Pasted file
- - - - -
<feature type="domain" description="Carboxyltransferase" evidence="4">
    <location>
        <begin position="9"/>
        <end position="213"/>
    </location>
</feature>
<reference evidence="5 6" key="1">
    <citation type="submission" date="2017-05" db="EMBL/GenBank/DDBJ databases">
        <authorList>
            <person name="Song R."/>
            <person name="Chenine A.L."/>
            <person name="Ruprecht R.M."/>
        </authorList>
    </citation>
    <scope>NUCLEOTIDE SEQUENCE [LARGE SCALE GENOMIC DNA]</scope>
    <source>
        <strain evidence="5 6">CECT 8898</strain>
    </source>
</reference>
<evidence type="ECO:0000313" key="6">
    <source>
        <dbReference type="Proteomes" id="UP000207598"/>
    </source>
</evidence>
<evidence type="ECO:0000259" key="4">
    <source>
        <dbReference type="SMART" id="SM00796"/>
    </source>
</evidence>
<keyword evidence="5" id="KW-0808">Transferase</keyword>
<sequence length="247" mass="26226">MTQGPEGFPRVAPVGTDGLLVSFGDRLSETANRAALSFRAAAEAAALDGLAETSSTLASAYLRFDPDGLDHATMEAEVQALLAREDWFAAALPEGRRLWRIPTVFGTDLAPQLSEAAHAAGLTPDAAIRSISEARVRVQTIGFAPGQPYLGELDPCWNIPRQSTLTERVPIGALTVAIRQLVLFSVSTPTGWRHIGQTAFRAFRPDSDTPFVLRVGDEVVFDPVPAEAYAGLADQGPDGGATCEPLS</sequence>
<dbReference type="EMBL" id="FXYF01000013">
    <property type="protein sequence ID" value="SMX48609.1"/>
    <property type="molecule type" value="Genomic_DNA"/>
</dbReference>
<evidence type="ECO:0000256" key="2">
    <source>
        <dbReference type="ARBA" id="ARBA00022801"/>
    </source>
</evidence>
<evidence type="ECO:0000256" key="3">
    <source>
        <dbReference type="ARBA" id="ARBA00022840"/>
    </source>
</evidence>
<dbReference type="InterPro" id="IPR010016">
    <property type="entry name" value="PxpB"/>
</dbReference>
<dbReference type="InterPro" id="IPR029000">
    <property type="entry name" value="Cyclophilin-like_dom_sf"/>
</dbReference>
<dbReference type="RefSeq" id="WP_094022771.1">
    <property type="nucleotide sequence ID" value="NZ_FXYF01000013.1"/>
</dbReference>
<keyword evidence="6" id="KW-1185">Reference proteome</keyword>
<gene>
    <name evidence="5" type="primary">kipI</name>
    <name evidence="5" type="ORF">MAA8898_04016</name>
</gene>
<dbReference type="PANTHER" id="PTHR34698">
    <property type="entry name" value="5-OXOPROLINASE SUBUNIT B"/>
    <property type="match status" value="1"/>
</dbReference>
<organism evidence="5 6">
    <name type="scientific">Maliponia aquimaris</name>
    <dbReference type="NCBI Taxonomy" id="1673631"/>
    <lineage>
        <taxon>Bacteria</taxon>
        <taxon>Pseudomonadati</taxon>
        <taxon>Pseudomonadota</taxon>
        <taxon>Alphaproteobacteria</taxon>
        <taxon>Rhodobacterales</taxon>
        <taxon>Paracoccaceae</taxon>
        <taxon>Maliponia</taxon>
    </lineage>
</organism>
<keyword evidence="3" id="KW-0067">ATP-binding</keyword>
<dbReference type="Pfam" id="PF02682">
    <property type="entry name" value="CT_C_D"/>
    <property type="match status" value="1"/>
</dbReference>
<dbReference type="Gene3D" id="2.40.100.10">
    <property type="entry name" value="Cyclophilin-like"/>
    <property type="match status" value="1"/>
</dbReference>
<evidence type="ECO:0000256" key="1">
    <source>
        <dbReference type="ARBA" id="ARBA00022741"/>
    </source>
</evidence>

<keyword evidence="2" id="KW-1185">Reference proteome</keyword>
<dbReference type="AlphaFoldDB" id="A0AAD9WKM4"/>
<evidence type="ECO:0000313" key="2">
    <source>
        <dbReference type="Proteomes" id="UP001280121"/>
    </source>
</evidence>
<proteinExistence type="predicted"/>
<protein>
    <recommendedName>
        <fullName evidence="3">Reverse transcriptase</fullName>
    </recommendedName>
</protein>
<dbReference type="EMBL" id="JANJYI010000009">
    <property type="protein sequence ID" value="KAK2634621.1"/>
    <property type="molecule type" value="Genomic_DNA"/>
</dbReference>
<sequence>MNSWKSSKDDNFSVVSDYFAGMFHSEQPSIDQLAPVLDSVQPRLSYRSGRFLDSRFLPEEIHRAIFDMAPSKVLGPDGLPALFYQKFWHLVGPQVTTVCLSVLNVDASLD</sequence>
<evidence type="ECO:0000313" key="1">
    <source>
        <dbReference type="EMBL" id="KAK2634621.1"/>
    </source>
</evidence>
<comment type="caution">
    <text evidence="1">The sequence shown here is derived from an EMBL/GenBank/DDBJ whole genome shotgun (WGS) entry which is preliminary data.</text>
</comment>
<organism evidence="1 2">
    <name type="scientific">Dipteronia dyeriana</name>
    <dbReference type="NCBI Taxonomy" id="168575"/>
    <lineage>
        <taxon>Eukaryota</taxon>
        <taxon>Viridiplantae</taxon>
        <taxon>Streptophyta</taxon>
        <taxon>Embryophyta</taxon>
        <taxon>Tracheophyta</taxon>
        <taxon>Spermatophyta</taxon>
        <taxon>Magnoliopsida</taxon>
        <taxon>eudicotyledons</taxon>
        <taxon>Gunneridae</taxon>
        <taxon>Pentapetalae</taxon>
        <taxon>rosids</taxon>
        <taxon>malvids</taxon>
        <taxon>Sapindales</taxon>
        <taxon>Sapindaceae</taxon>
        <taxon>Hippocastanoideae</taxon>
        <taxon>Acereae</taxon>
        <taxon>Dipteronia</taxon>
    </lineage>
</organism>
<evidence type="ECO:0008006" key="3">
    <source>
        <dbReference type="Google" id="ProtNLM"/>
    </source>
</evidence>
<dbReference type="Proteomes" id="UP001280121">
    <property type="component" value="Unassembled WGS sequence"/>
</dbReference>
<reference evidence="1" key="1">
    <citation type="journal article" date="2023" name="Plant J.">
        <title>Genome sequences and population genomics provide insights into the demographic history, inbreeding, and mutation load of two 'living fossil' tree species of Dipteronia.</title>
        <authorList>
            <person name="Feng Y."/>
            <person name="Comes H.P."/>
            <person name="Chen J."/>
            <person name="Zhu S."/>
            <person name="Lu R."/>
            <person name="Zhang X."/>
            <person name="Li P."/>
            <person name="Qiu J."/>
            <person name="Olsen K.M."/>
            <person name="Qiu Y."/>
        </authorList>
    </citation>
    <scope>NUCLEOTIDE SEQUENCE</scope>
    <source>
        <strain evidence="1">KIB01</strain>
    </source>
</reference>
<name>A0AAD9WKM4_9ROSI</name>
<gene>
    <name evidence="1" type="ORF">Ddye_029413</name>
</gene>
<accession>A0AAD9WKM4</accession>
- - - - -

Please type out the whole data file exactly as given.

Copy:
<feature type="domain" description="Carboxyltransferase" evidence="4">
    <location>
        <begin position="9"/>
        <end position="213"/>
    </location>
</feature>
<reference evidence="5 6" key="1">
    <citation type="submission" date="2017-05" db="EMBL/GenBank/DDBJ databases">
        <authorList>
            <person name="Song R."/>
            <person name="Chenine A.L."/>
            <person name="Ruprecht R.M."/>
        </authorList>
    </citation>
    <scope>NUCLEOTIDE SEQUENCE [LARGE SCALE GENOMIC DNA]</scope>
    <source>
        <strain evidence="5 6">CECT 8898</strain>
    </source>
</reference>
<evidence type="ECO:0000313" key="6">
    <source>
        <dbReference type="Proteomes" id="UP000207598"/>
    </source>
</evidence>
<evidence type="ECO:0000259" key="4">
    <source>
        <dbReference type="SMART" id="SM00796"/>
    </source>
</evidence>
<keyword evidence="5" id="KW-0808">Transferase</keyword>
<sequence length="247" mass="26226">MTQGPEGFPRVAPVGTDGLLVSFGDRLSETANRAALSFRAAAEAAALDGLAETSSTLASAYLRFDPDGLDHATMEAEVQALLAREDWFAAALPEGRRLWRIPTVFGTDLAPQLSEAAHAAGLTPDAAIRSISEARVRVQTIGFAPGQPYLGELDPCWNIPRQSTLTERVPIGALTVAIRQLVLFSVSTPTGWRHIGQTAFRAFRPDSDTPFVLRVGDEVVFDPVPAEAYAGLADQGPDGGATCEPLS</sequence>
<dbReference type="EMBL" id="FXYF01000013">
    <property type="protein sequence ID" value="SMX48609.1"/>
    <property type="molecule type" value="Genomic_DNA"/>
</dbReference>
<evidence type="ECO:0000256" key="2">
    <source>
        <dbReference type="ARBA" id="ARBA00022801"/>
    </source>
</evidence>
<evidence type="ECO:0000256" key="3">
    <source>
        <dbReference type="ARBA" id="ARBA00022840"/>
    </source>
</evidence>
<dbReference type="InterPro" id="IPR010016">
    <property type="entry name" value="PxpB"/>
</dbReference>
<dbReference type="InterPro" id="IPR029000">
    <property type="entry name" value="Cyclophilin-like_dom_sf"/>
</dbReference>
<dbReference type="RefSeq" id="WP_094022771.1">
    <property type="nucleotide sequence ID" value="NZ_FXYF01000013.1"/>
</dbReference>
<keyword evidence="6" id="KW-1185">Reference proteome</keyword>
<gene>
    <name evidence="5" type="primary">kipI</name>
    <name evidence="5" type="ORF">MAA8898_04016</name>
</gene>
<dbReference type="PANTHER" id="PTHR34698">
    <property type="entry name" value="5-OXOPROLINASE SUBUNIT B"/>
    <property type="match status" value="1"/>
</dbReference>
<organism evidence="5 6">
    <name type="scientific">Maliponia aquimaris</name>
    <dbReference type="NCBI Taxonomy" id="1673631"/>
    <lineage>
        <taxon>Bacteria</taxon>
        <taxon>Pseudomonadati</taxon>
        <taxon>Pseudomonadota</taxon>
        <taxon>Alphaproteobacteria</taxon>
        <taxon>Rhodobacterales</taxon>
        <taxon>Paracoccaceae</taxon>
        <taxon>Maliponia</taxon>
    </lineage>
</organism>
<keyword evidence="3" id="KW-0067">ATP-binding</keyword>
<dbReference type="Pfam" id="PF02682">
    <property type="entry name" value="CT_C_D"/>
    <property type="match status" value="1"/>
</dbReference>
<dbReference type="Gene3D" id="2.40.100.10">
    <property type="entry name" value="Cyclophilin-like"/>
    <property type="match status" value="1"/>
</dbReference>
<evidence type="ECO:0000256" key="1">
    <source>
        <dbReference type="ARBA" id="ARBA00022741"/>
    </source>
</evidence>

<keyword evidence="2" id="KW-1185">Reference proteome</keyword>
<dbReference type="AlphaFoldDB" id="A0AAD9WKM4"/>
<evidence type="ECO:0000313" key="2">
    <source>
        <dbReference type="Proteomes" id="UP001280121"/>
    </source>
</evidence>
<proteinExistence type="predicted"/>
<protein>
    <recommendedName>
        <fullName evidence="3">Reverse transcriptase</fullName>
    </recommendedName>
</protein>
<dbReference type="EMBL" id="JANJYI010000009">
    <property type="protein sequence ID" value="KAK2634621.1"/>
    <property type="molecule type" value="Genomic_DNA"/>
</dbReference>
<sequence>MNSWKSSKDDNFSVVSDYFAGMFHSEQPSIDQLAPVLDSVQPRLSYRSGRFLDSRFLPEEIHRAIFDMAPSKVLGPDGLPALFYQKFWHLVGPQVTTVCLSVLNVDASLD</sequence>
<evidence type="ECO:0000313" key="1">
    <source>
        <dbReference type="EMBL" id="KAK2634621.1"/>
    </source>
</evidence>
<comment type="caution">
    <text evidence="1">The sequence shown here is derived from an EMBL/GenBank/DDBJ whole genome shotgun (WGS) entry which is preliminary data.</text>
</comment>
<organism evidence="1 2">
    <name type="scientific">Dipteronia dyeriana</name>
    <dbReference type="NCBI Taxonomy" id="168575"/>
    <lineage>
        <taxon>Eukaryota</taxon>
        <taxon>Viridiplantae</taxon>
        <taxon>Streptophyta</taxon>
        <taxon>Embryophyta</taxon>
        <taxon>Tracheophyta</taxon>
        <taxon>Spermatophyta</taxon>
        <taxon>Magnoliopsida</taxon>
        <taxon>eudicotyledons</taxon>
        <taxon>Gunneridae</taxon>
        <taxon>Pentapetalae</taxon>
        <taxon>rosids</taxon>
        <taxon>malvids</taxon>
        <taxon>Sapindales</taxon>
        <taxon>Sapindaceae</taxon>
        <taxon>Hippocastanoideae</taxon>
        <taxon>Acereae</taxon>
        <taxon>Dipteronia</taxon>
    </lineage>
</organism>
<evidence type="ECO:0008006" key="3">
    <source>
        <dbReference type="Google" id="ProtNLM"/>
    </source>
</evidence>
<dbReference type="Proteomes" id="UP001280121">
    <property type="component" value="Unassembled WGS sequence"/>
</dbReference>
<reference evidence="1" key="1">
    <citation type="journal article" date="2023" name="Plant J.">
        <title>Genome sequences and population genomics provide insights into the demographic history, inbreeding, and mutation load of two 'living fossil' tree species of Dipteronia.</title>
        <authorList>
            <person name="Feng Y."/>
            <person name="Comes H.P."/>
            <person name="Chen J."/>
            <person name="Zhu S."/>
            <person name="Lu R."/>
            <person name="Zhang X."/>
            <person name="Li P."/>
            <person name="Qiu J."/>
            <person name="Olsen K.M."/>
            <person name="Qiu Y."/>
        </authorList>
    </citation>
    <scope>NUCLEOTIDE SEQUENCE</scope>
    <source>
        <strain evidence="1">KIB01</strain>
    </source>
</reference>
<name>A0AAD9WKM4_9ROSI</name>
<gene>
    <name evidence="1" type="ORF">Ddye_029413</name>
</gene>
<accession>A0AAD9WKM4</accession>